The sloping roofline of an old extension to a London residence is surrounded by the pale brickwork of its replacement, designed by local studio Tsuruta Architects (+ slideshow).
Tsuruta Architects refurbished and extended the end-of-terrace family home in south London, integrating the wall of its formerly mono-pitched rear into a new rectilinear extension.
Named House of Trace, the design was intended to reveal "memories of place and construction".
"Our intent was to keep a sense of memory, while simultaneously allowing the new intervention to have its own identity," said the architects. "As we uncovered the original building fabric, we discovered the history of the house."
The architects gutted the existing extension but retained part of the external wall and built the new two-storey structure around it. Contrasting brickwork was used to distinguish between the old and new parts of the building.
The metal beams used to support the extension were left exposed and large sections of glazing set within the framework, while the previous window opening was filled with pale brick.
"The original extension had no distinct historical or architectural value, and was structurally unsound, but it had a roof profile typical of those found in terrace house back gardens," they added.
"We chose to incorporate this banality in the new face of the rear garden – in a way fossilising and persevering its charm to carry some sense of associated memory to those who know it or those who see it new."
The architects reshuffled the interior layout, relocating the bathroom and kitchen from behind the rear elevation to the centre of the house, and then replacing them with a dining room and master bedroom to take advantage of the garden views.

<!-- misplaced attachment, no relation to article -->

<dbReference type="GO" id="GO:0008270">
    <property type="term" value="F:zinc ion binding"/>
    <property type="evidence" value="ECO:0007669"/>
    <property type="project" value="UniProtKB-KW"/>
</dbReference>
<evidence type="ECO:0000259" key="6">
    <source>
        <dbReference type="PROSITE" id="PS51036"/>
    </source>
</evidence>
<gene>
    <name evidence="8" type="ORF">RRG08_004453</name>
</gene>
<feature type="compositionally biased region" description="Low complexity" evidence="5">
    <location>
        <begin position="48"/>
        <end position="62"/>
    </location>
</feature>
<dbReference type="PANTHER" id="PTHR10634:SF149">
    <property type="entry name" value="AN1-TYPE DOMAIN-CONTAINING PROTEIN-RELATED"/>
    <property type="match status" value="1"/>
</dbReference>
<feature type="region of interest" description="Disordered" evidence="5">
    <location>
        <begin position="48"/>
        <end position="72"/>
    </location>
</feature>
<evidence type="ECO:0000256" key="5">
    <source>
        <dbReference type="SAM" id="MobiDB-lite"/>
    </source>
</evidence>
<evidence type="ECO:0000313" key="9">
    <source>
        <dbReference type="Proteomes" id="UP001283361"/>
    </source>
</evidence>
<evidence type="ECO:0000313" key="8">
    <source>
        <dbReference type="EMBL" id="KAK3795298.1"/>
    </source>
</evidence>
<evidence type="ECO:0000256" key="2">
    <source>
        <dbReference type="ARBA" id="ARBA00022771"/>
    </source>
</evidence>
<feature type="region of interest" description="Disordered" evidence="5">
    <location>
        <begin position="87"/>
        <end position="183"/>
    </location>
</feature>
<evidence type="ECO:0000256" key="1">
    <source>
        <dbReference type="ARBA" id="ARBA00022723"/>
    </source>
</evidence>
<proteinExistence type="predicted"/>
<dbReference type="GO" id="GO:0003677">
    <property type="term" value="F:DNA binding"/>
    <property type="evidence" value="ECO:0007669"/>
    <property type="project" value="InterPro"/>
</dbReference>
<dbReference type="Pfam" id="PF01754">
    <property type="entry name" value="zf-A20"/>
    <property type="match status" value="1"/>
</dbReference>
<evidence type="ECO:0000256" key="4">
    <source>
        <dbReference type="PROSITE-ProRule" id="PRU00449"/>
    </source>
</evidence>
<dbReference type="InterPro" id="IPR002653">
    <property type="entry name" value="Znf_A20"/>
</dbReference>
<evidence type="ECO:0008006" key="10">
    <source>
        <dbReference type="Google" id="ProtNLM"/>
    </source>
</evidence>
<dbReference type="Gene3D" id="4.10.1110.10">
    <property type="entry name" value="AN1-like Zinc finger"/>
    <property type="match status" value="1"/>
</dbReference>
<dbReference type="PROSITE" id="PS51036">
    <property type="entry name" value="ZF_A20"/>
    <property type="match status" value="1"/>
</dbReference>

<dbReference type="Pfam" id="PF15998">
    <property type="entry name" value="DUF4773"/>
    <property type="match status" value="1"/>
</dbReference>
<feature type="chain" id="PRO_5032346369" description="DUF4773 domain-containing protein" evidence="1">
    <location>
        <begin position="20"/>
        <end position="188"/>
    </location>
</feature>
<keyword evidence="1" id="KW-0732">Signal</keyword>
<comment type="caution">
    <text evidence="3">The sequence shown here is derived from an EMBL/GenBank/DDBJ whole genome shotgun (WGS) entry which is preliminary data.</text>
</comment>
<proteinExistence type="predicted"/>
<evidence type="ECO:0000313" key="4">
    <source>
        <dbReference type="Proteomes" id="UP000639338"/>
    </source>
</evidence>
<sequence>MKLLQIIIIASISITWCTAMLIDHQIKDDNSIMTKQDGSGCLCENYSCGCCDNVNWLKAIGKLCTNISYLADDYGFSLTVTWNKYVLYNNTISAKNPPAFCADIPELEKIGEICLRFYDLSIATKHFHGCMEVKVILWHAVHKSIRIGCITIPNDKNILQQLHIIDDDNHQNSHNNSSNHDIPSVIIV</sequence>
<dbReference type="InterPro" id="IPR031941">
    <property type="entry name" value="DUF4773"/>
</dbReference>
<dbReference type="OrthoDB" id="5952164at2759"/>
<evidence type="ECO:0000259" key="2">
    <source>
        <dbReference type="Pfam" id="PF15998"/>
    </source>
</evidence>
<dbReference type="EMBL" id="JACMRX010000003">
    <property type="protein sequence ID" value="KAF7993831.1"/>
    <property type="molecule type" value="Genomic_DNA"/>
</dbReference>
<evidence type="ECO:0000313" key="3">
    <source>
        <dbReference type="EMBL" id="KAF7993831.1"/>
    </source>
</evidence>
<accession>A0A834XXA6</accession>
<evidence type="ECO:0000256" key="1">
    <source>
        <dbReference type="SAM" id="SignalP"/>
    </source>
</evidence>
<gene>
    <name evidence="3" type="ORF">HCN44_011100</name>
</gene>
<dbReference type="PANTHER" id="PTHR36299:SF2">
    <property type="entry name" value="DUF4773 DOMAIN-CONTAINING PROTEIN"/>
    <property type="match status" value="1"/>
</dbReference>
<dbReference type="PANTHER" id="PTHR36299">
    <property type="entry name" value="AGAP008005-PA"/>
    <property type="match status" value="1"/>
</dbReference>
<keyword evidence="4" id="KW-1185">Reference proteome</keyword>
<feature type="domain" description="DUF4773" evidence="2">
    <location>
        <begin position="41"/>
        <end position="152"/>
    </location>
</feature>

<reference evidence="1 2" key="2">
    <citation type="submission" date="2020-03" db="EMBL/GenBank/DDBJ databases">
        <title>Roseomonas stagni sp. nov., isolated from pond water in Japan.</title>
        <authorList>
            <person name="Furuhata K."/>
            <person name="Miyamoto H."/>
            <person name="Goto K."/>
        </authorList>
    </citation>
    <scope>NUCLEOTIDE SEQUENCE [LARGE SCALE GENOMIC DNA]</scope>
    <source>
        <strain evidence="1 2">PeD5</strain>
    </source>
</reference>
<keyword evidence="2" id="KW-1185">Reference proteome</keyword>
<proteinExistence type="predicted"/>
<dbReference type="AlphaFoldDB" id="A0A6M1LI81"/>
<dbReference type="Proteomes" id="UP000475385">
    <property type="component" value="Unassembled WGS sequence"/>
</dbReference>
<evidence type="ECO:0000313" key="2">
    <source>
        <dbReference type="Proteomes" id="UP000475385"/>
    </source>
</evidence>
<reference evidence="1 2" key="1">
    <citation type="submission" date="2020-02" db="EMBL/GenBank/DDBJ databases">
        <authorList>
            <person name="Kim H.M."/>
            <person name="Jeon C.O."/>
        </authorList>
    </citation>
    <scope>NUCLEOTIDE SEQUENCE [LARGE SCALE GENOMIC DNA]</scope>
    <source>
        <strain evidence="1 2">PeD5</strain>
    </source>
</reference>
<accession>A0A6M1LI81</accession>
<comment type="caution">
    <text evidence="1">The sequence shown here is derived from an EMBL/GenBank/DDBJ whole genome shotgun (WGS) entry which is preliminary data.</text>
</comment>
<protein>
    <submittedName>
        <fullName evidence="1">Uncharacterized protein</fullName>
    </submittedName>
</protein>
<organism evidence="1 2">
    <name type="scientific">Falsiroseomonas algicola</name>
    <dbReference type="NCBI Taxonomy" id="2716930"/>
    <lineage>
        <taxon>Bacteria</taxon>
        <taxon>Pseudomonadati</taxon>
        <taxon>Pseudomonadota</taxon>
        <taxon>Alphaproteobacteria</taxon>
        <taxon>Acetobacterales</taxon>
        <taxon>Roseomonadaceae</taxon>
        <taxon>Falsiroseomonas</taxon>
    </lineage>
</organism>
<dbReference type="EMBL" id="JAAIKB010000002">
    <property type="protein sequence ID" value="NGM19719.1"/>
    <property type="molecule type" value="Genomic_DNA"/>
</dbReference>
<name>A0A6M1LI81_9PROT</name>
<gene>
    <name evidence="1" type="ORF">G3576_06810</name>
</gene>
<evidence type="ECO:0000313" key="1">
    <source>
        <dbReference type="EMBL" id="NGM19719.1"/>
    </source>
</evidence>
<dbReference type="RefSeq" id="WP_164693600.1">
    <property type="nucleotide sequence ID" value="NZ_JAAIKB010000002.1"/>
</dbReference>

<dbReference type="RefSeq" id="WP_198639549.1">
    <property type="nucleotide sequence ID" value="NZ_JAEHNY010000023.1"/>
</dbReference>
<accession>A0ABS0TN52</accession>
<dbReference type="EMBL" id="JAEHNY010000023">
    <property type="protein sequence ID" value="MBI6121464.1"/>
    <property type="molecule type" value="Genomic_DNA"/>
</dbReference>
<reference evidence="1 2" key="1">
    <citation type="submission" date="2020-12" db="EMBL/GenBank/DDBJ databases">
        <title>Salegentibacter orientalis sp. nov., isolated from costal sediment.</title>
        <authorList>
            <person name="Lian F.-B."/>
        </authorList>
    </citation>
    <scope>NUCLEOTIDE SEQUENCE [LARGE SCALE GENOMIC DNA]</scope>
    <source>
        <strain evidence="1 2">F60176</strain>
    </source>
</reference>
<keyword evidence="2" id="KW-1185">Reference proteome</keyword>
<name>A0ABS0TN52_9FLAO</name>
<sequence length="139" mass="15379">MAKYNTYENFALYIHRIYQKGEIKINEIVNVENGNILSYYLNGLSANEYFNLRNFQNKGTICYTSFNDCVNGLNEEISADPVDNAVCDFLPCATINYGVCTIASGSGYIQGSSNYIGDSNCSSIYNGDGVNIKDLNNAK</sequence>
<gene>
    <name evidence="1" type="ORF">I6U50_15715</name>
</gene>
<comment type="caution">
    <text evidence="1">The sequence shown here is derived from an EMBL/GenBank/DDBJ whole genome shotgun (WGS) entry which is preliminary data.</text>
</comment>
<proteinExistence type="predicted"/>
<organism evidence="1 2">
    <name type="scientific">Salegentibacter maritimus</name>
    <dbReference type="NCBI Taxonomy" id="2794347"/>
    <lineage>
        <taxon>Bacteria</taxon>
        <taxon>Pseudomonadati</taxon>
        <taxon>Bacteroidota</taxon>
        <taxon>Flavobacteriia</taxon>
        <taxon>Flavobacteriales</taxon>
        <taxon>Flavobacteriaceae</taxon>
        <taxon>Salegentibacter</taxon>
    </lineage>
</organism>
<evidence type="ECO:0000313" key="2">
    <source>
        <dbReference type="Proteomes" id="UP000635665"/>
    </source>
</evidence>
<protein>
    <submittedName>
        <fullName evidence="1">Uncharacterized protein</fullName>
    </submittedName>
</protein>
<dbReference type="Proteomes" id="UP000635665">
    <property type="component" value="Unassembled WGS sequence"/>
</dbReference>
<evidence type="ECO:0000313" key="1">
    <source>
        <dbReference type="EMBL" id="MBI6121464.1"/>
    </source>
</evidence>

A galley kitchen is situated in a passageway between the dining room and lounge, which is set at the front of the property.
A new timber staircase by the lounge leads to the master bedroom at the rear of the house, as well as to a children's room and a third bedroom situated over the lounge, facing the street.
To reintroduce natural light into the core of the house, the architects also added a two-storey lightwell, which is overlooked by internal windows in the master and children's bedrooms.
The upper storey of the well is completely glazed, giving views of the sky and gardens from the bedrooms, and presents as a glazed slice on the outside of the building.
Wooden shutters can be closed to conceal the master bedroom from the internal space, while a window in the building's once-exterior wall now forms an unshaded opening for the children's room.
"The lightwell serves as a focal point in the home," said the team, "connecting the family between floors as well as improving the quality of the spaces — the mother's scream 'food is ready' echoes through this passage."
The bedrooms are lined with a mixture of the old and new brickwork, plaster and timber. The bathrooms feature white tiles with cracked glazing and copper and brass fittings.
The white soffit of the new staircase steps across the ceiling of one bathroom.
"The structures of the new envelope have been exposed internally wherever practically possible, so that these surfaces will register the future stories of the house," said the architects.
"Hand marks of workmen trace the process of the work and are now recorded on the internal faces of the building's fabric."
Components of the extension were three-dimensionally modelled and prefabricated to reduce the cost of on-site construction and allow for a quicker building time.
Bespoke wooden furnishings including the dining table and chairs, beds and staircase were cut using a CNC router – a computer-controlled cutting machine – and flat-packed before being transported to the site.
Beds and benches feature bases with a concertina-formation that can be used as storage nooks, while notches on the chairs and table reveal where the pieces have been slotted together.
The furniture sports the identifying codes from this cutting and reassembly process. "The record of this CNC flatpack process can be traced to the numbering system visible on the faces of each piece," explained the studio.